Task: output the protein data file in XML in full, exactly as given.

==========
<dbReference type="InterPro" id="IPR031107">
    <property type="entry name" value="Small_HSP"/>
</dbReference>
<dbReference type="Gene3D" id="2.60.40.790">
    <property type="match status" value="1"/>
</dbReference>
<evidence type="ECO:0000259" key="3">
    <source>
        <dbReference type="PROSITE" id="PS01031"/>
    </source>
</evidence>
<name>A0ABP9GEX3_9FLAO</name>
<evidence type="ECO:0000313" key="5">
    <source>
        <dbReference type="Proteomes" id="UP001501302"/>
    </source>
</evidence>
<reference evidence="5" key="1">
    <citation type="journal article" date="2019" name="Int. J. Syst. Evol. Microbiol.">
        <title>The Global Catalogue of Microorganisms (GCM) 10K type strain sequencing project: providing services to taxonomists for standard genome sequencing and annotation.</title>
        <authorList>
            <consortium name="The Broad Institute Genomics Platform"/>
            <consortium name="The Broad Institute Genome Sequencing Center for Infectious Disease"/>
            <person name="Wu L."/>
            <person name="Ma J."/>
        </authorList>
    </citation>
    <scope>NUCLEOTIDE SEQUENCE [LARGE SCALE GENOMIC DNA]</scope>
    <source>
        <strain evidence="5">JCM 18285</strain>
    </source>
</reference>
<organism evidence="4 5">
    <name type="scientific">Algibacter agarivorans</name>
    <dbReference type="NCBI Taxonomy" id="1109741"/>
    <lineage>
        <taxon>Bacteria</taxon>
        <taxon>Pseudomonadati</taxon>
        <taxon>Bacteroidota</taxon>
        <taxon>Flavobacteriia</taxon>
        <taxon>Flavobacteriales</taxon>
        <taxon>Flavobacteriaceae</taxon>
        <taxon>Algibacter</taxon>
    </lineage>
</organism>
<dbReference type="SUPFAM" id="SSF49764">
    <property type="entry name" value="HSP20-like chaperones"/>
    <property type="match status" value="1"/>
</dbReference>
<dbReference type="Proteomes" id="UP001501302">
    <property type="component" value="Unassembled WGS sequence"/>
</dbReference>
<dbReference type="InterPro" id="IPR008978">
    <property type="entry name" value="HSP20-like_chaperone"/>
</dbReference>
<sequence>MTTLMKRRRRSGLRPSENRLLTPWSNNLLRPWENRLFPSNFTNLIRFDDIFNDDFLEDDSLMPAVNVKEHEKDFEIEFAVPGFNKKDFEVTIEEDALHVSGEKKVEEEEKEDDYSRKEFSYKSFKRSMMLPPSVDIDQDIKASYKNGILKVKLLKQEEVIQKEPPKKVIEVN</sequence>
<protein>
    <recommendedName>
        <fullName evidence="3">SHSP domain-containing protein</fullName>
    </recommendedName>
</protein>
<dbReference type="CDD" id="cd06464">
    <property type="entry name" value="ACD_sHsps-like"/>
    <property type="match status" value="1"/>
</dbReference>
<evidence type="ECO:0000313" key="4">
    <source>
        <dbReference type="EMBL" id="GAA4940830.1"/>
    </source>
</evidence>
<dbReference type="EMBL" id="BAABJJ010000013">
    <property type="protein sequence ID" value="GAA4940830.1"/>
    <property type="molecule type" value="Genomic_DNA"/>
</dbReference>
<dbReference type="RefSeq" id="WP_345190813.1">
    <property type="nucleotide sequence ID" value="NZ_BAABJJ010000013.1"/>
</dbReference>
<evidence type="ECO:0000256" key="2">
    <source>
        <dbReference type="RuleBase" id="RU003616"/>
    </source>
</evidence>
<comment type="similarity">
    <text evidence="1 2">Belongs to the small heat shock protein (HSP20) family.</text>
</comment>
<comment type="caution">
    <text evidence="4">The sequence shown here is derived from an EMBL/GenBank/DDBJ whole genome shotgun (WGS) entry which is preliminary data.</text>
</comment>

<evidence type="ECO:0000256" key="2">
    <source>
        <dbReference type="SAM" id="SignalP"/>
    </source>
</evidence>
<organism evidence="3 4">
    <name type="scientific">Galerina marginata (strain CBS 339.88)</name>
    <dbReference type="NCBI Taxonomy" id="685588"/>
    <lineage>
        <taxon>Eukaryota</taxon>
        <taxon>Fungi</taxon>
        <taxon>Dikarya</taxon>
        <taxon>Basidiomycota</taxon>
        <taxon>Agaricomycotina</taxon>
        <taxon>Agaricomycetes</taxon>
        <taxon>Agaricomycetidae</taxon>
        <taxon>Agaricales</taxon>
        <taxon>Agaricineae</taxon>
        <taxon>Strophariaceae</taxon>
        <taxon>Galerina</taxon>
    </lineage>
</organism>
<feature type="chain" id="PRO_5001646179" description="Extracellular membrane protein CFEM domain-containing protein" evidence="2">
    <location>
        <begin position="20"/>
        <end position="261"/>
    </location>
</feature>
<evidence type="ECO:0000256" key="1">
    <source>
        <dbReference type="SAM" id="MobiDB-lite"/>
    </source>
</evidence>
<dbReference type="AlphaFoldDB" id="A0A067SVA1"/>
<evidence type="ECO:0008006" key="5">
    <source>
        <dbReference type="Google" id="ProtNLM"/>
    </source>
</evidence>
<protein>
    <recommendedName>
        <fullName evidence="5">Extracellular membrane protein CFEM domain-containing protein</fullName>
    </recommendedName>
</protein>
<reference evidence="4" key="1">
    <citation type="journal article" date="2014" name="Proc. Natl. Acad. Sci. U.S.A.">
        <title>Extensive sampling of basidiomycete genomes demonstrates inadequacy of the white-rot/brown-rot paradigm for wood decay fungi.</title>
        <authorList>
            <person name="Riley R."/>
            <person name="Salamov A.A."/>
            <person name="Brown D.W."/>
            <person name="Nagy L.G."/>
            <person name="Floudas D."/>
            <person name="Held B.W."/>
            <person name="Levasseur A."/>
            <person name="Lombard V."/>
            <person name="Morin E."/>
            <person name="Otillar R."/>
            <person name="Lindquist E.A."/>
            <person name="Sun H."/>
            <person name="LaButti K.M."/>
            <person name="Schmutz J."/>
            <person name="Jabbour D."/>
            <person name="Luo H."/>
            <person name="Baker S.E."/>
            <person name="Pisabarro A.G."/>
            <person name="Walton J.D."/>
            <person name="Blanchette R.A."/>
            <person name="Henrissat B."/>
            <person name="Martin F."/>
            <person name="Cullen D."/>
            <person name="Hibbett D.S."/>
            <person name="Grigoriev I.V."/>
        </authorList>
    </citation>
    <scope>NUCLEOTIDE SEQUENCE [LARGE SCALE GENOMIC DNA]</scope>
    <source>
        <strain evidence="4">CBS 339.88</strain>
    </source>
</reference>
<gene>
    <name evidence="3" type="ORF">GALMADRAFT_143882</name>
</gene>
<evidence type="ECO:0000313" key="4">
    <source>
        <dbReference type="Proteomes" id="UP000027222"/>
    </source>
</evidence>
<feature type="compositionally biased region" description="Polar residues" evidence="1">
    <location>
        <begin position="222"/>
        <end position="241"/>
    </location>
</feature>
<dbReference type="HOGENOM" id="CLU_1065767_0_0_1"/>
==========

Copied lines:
<dbReference type="InterPro" id="IPR031107">
    <property type="entry name" value="Small_HSP"/>
</dbReference>
<dbReference type="Gene3D" id="2.60.40.790">
    <property type="match status" value="1"/>
</dbReference>
<evidence type="ECO:0000259" key="3">
    <source>
        <dbReference type="PROSITE" id="PS01031"/>
    </source>
</evidence>
<name>A0ABP9GEX3_9FLAO</name>
<evidence type="ECO:0000313" key="5">
    <source>
        <dbReference type="Proteomes" id="UP001501302"/>
    </source>
</evidence>
<reference evidence="5" key="1">
    <citation type="journal article" date="2019" name="Int. J. Syst. Evol. Microbiol.">
        <title>The Global Catalogue of Microorganisms (GCM) 10K type strain sequencing project: providing services to taxonomists for standard genome sequencing and annotation.</title>
        <authorList>
            <consortium name="The Broad Institute Genomics Platform"/>
            <consortium name="The Broad Institute Genome Sequencing Center for Infectious Disease"/>
            <person name="Wu L."/>
            <person name="Ma J."/>
        </authorList>
    </citation>
    <scope>NUCLEOTIDE SEQUENCE [LARGE SCALE GENOMIC DNA]</scope>
    <source>
        <strain evidence="5">JCM 18285</strain>
    </source>
</reference>
<organism evidence="4 5">
    <name type="scientific">Algibacter agarivorans</name>
    <dbReference type="NCBI Taxonomy" id="1109741"/>
    <lineage>
        <taxon>Bacteria</taxon>
        <taxon>Pseudomonadati</taxon>
        <taxon>Bacteroidota</taxon>
        <taxon>Flavobacteriia</taxon>
        <taxon>Flavobacteriales</taxon>
        <taxon>Flavobacteriaceae</taxon>
        <taxon>Algibacter</taxon>
    </lineage>
</organism>
<dbReference type="SUPFAM" id="SSF49764">
    <property type="entry name" value="HSP20-like chaperones"/>
    <property type="match status" value="1"/>
</dbReference>
<dbReference type="Proteomes" id="UP001501302">
    <property type="component" value="Unassembled WGS sequence"/>
</dbReference>
<dbReference type="InterPro" id="IPR008978">
    <property type="entry name" value="HSP20-like_chaperone"/>
</dbReference>
<sequence>MTTLMKRRRRSGLRPSENRLLTPWSNNLLRPWENRLFPSNFTNLIRFDDIFNDDFLEDDSLMPAVNVKEHEKDFEIEFAVPGFNKKDFEVTIEEDALHVSGEKKVEEEEKEDDYSRKEFSYKSFKRSMMLPPSVDIDQDIKASYKNGILKVKLLKQEEVIQKEPPKKVIEVN</sequence>
<protein>
    <recommendedName>
        <fullName evidence="3">SHSP domain-containing protein</fullName>
    </recommendedName>
</protein>
<dbReference type="CDD" id="cd06464">
    <property type="entry name" value="ACD_sHsps-like"/>
    <property type="match status" value="1"/>
</dbReference>
<evidence type="ECO:0000313" key="4">
    <source>
        <dbReference type="EMBL" id="GAA4940830.1"/>
    </source>
</evidence>
<dbReference type="EMBL" id="BAABJJ010000013">
    <property type="protein sequence ID" value="GAA4940830.1"/>
    <property type="molecule type" value="Genomic_DNA"/>
</dbReference>
<dbReference type="RefSeq" id="WP_345190813.1">
    <property type="nucleotide sequence ID" value="NZ_BAABJJ010000013.1"/>
</dbReference>
<evidence type="ECO:0000256" key="2">
    <source>
        <dbReference type="RuleBase" id="RU003616"/>
    </source>
</evidence>
<comment type="similarity">
    <text evidence="1 2">Belongs to the small heat shock protein (HSP20) family.</text>
</comment>
<comment type="caution">
    <text evidence="4">The sequence shown here is derived from an EMBL/GenBank/DDBJ whole genome shotgun (WGS) entry which is preliminary data.</text>
</comment>

<evidence type="ECO:0000256" key="2">
    <source>
        <dbReference type="SAM" id="SignalP"/>
    </source>
</evidence>
<organism evidence="3 4">
    <name type="scientific">Galerina marginata (strain CBS 339.88)</name>
    <dbReference type="NCBI Taxonomy" id="685588"/>
    <lineage>
        <taxon>Eukaryota</taxon>
        <taxon>Fungi</taxon>
        <taxon>Dikarya</taxon>
        <taxon>Basidiomycota</taxon>
        <taxon>Agaricomycotina</taxon>
        <taxon>Agaricomycetes</taxon>
        <taxon>Agaricomycetidae</taxon>
        <taxon>Agaricales</taxon>
        <taxon>Agaricineae</taxon>
        <taxon>Strophariaceae</taxon>
        <taxon>Galerina</taxon>
    </lineage>
</organism>
<feature type="chain" id="PRO_5001646179" description="Extracellular membrane protein CFEM domain-containing protein" evidence="2">
    <location>
        <begin position="20"/>
        <end position="261"/>
    </location>
</feature>
<evidence type="ECO:0000256" key="1">
    <source>
        <dbReference type="SAM" id="MobiDB-lite"/>
    </source>
</evidence>
<dbReference type="AlphaFoldDB" id="A0A067SVA1"/>
<evidence type="ECO:0008006" key="5">
    <source>
        <dbReference type="Google" id="ProtNLM"/>
    </source>
</evidence>
<protein>
    <recommendedName>
        <fullName evidence="5">Extracellular membrane protein CFEM domain-containing protein</fullName>
    </recommendedName>
</protein>
<reference evidence="4" key="1">
    <citation type="journal article" date="2014" name="Proc. Natl. Acad. Sci. U.S.A.">
        <title>Extensive sampling of basidiomycete genomes demonstrates inadequacy of the white-rot/brown-rot paradigm for wood decay fungi.</title>
        <authorList>
            <person name="Riley R."/>
            <person name="Salamov A.A."/>
            <person name="Brown D.W."/>
            <person name="Nagy L.G."/>
            <person name="Floudas D."/>
            <person name="Held B.W."/>
            <person name="Levasseur A."/>
            <person name="Lombard V."/>
            <person name="Morin E."/>
            <person name="Otillar R."/>
            <person name="Lindquist E.A."/>
            <person name="Sun H."/>
            <person name="LaButti K.M."/>
            <person name="Schmutz J."/>
            <person name="Jabbour D."/>
            <person name="Luo H."/>
            <person name="Baker S.E."/>
            <person name="Pisabarro A.G."/>
            <person name="Walton J.D."/>
            <person name="Blanchette R.A."/>
            <person name="Henrissat B."/>
            <person name="Martin F."/>
            <person name="Cullen D."/>
            <person name="Hibbett D.S."/>
            <person name="Grigoriev I.V."/>
        </authorList>
    </citation>
    <scope>NUCLEOTIDE SEQUENCE [LARGE SCALE GENOMIC DNA]</scope>
    <source>
        <strain evidence="4">CBS 339.88</strain>
    </source>
</reference>
<gene>
    <name evidence="3" type="ORF">GALMADRAFT_143882</name>
</gene>
<evidence type="ECO:0000313" key="4">
    <source>
        <dbReference type="Proteomes" id="UP000027222"/>
    </source>
</evidence>
<feature type="compositionally biased region" description="Polar residues" evidence="1">
    <location>
        <begin position="222"/>
        <end position="241"/>
    </location>
</feature>
<dbReference type="HOGENOM" id="CLU_1065767_0_0_1"/>